My colleague Angie recently published a blog on “5 Surprising Data Trends of 2024.” The first trend was the rise of Small Data. Angie is a Virgo, so she’s all about precision and facts. And while these data insights were compelling, they made me think about how we balance all our data, the small and the big.

    As a Libra, I’m supposed to exhibit a number of personality traits: charming, sociable, harmonious. The average Libra respects balance, harmony, and justice. While I take the zodiac with a grain of salt, I admit that the concept of balance resonates with me.

    So, it’s with a sense of relief that Small Data is emerging as a trend in 2024, to level the scales that Big Data has dominated over the past few years.

    What is Small Data

    The best definition I’ve found defines small data as data that’s “small enough for human comprehension.” I like this human-centric explanation because, ultimately, we humans exist in a physical world we’ve manipulated to suit our needs. We’re, by definition, human-centric, and we often struggle with concepts that aren’t. I think this explains why there are so few Theoretical Quantum Optics professors.

    Big Data vs Small Data: Context is Key

    Big Data might show, using human movement data (mobile phone locations), that approximately 50,000 people from all over New Zealand travelled to Kingsland Auckland on 20 July 2023. But it doesn’t tell you why. Small data, on the other hand, through ticket or merchandise sales, could explain that those 50,000 people were attending the FIFA Women’s World Cup opening game at Eden Park.

    We can conclude that small data is often about providing context to big data concepts.

    The other important aspect of the definition is the term “comprehension.” As a human, even a charming, sociable, and harmonious Libra, I struggle to make sense of large datasets (it’s why I like maps). But people much smarter than me struggle to comprehend a dataset of 50+ million mobile phone records. Small Data, therefore, needs to be of a volume and format that humans understand. That’s one of the strengths of FME, particularly its ability to manipulate and transform data from various sources into a clean and easy-to-read dataset.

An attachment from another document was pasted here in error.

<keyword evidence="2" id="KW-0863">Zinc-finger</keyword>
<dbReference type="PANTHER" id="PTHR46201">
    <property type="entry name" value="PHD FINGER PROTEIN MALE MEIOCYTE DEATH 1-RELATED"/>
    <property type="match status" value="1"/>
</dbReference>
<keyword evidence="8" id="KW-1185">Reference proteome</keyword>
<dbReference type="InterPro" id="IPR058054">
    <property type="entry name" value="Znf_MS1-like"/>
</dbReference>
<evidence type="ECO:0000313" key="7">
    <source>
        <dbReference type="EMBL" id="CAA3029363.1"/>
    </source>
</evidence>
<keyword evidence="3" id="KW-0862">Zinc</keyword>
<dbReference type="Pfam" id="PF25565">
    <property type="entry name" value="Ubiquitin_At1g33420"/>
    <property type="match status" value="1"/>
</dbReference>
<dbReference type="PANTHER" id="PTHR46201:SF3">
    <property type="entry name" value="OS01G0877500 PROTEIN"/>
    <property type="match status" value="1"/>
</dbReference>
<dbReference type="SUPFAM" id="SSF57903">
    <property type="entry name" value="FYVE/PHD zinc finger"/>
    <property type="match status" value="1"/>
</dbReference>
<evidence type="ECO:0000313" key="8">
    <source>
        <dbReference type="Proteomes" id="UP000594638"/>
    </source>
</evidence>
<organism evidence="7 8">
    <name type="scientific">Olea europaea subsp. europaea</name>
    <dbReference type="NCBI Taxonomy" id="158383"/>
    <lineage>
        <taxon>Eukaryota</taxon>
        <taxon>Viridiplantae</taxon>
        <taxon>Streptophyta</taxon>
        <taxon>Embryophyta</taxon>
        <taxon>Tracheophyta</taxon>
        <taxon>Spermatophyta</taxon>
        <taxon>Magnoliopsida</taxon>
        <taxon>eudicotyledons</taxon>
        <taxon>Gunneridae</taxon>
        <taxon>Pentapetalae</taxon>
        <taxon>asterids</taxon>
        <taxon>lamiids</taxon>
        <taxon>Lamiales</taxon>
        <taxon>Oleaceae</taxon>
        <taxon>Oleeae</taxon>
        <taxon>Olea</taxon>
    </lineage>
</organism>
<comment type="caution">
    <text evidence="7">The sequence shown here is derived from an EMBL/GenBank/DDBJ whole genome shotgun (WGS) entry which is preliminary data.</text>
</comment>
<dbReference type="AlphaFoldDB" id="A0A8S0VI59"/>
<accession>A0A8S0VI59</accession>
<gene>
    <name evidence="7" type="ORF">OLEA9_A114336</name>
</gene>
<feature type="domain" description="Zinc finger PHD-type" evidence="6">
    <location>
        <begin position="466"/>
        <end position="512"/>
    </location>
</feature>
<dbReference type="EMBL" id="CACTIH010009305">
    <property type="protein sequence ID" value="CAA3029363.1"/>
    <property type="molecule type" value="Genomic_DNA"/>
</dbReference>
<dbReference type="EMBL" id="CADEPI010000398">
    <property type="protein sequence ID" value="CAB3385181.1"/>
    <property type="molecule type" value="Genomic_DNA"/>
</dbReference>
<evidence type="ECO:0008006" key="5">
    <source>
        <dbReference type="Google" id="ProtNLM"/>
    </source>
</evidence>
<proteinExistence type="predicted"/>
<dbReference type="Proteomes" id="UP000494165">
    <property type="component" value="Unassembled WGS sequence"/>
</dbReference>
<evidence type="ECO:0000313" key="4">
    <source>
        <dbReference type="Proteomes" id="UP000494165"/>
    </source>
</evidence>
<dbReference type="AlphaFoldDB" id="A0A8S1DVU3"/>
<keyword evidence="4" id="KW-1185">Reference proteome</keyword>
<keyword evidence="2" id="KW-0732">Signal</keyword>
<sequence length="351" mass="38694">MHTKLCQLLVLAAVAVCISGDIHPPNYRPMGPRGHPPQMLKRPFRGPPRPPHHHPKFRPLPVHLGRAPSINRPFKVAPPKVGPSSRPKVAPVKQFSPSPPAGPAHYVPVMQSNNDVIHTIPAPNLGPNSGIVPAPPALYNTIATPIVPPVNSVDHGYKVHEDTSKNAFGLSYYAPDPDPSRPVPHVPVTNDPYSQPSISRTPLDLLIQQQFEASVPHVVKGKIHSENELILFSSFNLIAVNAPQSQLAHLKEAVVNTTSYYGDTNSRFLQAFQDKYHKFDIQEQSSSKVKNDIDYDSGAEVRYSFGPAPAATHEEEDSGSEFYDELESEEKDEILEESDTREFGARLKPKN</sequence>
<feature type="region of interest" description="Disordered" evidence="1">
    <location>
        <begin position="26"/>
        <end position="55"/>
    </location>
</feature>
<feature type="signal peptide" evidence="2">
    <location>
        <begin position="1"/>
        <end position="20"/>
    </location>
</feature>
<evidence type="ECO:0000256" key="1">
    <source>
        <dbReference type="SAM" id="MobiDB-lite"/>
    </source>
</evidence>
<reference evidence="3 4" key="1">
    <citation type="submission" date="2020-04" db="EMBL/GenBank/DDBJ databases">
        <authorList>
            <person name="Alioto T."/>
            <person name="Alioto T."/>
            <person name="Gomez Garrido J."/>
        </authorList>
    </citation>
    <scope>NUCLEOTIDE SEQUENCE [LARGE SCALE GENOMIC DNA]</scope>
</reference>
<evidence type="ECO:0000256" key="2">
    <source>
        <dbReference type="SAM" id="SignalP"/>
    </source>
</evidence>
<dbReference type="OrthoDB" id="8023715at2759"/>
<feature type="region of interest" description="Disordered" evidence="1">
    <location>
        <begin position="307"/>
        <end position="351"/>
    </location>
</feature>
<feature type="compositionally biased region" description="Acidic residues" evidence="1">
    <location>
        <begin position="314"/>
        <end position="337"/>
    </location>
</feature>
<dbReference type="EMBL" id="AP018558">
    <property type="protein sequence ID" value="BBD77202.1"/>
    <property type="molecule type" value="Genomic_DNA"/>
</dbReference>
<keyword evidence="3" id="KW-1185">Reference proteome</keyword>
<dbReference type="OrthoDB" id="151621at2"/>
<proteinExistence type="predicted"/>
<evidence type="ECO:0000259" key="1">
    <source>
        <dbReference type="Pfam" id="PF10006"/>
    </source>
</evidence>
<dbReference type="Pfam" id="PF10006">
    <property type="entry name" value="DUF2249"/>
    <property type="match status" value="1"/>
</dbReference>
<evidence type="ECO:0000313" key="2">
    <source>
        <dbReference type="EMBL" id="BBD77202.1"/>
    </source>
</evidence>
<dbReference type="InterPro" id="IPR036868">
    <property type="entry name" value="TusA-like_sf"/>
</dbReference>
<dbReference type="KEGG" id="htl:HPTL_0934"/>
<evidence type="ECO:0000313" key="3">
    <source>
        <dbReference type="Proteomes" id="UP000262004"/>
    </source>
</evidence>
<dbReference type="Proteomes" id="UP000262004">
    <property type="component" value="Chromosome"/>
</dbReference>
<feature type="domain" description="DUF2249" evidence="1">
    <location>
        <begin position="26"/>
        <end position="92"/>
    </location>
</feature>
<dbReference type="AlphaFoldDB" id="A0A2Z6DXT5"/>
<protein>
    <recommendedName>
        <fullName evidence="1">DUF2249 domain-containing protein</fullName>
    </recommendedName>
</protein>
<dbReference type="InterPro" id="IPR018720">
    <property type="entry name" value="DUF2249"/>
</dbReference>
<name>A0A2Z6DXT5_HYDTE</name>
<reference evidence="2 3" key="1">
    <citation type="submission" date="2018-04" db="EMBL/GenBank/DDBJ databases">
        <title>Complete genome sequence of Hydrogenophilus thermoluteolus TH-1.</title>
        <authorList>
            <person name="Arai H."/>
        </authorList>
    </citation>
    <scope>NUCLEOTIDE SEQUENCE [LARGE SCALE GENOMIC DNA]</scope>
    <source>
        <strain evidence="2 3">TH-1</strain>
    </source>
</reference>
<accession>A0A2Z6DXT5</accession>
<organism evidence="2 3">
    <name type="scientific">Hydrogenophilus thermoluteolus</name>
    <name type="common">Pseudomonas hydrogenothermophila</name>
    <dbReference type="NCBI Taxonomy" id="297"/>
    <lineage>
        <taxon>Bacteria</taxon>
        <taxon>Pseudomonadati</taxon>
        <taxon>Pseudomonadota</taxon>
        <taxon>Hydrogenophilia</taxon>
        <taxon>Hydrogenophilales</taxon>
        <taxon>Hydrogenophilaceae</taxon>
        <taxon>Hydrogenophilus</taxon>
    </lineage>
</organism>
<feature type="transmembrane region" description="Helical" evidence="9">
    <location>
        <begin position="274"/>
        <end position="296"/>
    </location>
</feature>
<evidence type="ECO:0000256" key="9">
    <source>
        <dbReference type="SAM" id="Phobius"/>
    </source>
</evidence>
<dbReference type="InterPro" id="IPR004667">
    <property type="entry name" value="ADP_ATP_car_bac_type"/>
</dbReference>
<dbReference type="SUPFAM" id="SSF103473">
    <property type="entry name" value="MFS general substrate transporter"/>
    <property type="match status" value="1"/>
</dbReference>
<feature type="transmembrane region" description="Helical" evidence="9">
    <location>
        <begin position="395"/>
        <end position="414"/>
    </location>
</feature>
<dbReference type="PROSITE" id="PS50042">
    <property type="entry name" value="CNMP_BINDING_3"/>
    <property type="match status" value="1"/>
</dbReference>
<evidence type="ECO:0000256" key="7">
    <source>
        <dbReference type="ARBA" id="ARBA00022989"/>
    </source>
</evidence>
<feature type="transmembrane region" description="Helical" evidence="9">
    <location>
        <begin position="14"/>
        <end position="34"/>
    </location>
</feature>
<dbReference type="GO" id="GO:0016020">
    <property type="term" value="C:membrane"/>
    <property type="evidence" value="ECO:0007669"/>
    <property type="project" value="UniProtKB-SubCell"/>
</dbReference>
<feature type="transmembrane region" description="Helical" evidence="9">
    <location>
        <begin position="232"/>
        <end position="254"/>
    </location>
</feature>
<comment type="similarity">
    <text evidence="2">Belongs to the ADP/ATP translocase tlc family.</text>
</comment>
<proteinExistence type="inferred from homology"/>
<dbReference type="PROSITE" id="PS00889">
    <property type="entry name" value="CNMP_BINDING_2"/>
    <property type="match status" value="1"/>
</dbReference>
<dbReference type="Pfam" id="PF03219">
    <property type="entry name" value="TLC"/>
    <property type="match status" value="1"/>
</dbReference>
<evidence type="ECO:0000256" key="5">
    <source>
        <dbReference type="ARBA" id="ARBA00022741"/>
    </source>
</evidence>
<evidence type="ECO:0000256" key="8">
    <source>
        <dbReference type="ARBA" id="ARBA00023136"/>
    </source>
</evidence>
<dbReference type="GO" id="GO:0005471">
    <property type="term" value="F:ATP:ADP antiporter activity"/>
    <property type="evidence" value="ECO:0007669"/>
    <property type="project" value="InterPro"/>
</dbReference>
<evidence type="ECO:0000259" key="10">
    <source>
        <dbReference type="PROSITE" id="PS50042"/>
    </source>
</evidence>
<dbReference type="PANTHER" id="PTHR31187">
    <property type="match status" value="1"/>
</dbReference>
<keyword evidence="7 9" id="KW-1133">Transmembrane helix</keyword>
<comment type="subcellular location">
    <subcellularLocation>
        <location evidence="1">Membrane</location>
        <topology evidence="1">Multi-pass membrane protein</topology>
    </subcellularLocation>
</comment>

Finding the Balance: Big Data, Small Data, and the Future

    In some ways, the focus on Small Data is a return to normalcy before the hype and investment in Big Data. For many people, small data is all we’ve ever known. This is especially true in New Zealand, where true Big Data datasets are few and far between. However, it isn’t quite right to think the landscape hasn’t been changed by Big Data. The use of machine learning and AI has impacted how we analyse data, big or small. And what we’re seeing now is a greater demand by Big Data to add context, a context that often only small data can provide. Without it, Big Data can be difficult to action. It might show a trend or pattern, but deciding what that pattern means or how to create meaningful action from it can still be difficult to understand.

    The future of data analytics isn’t one based on big or small data. Instead, it’s about the appropriate combination of the two. Big Data provides trends, Small Data provides context, and tools like FME provide the ability to manipulate, automate, and transform data. Balance is restored, and Libras like me can sleep happy.

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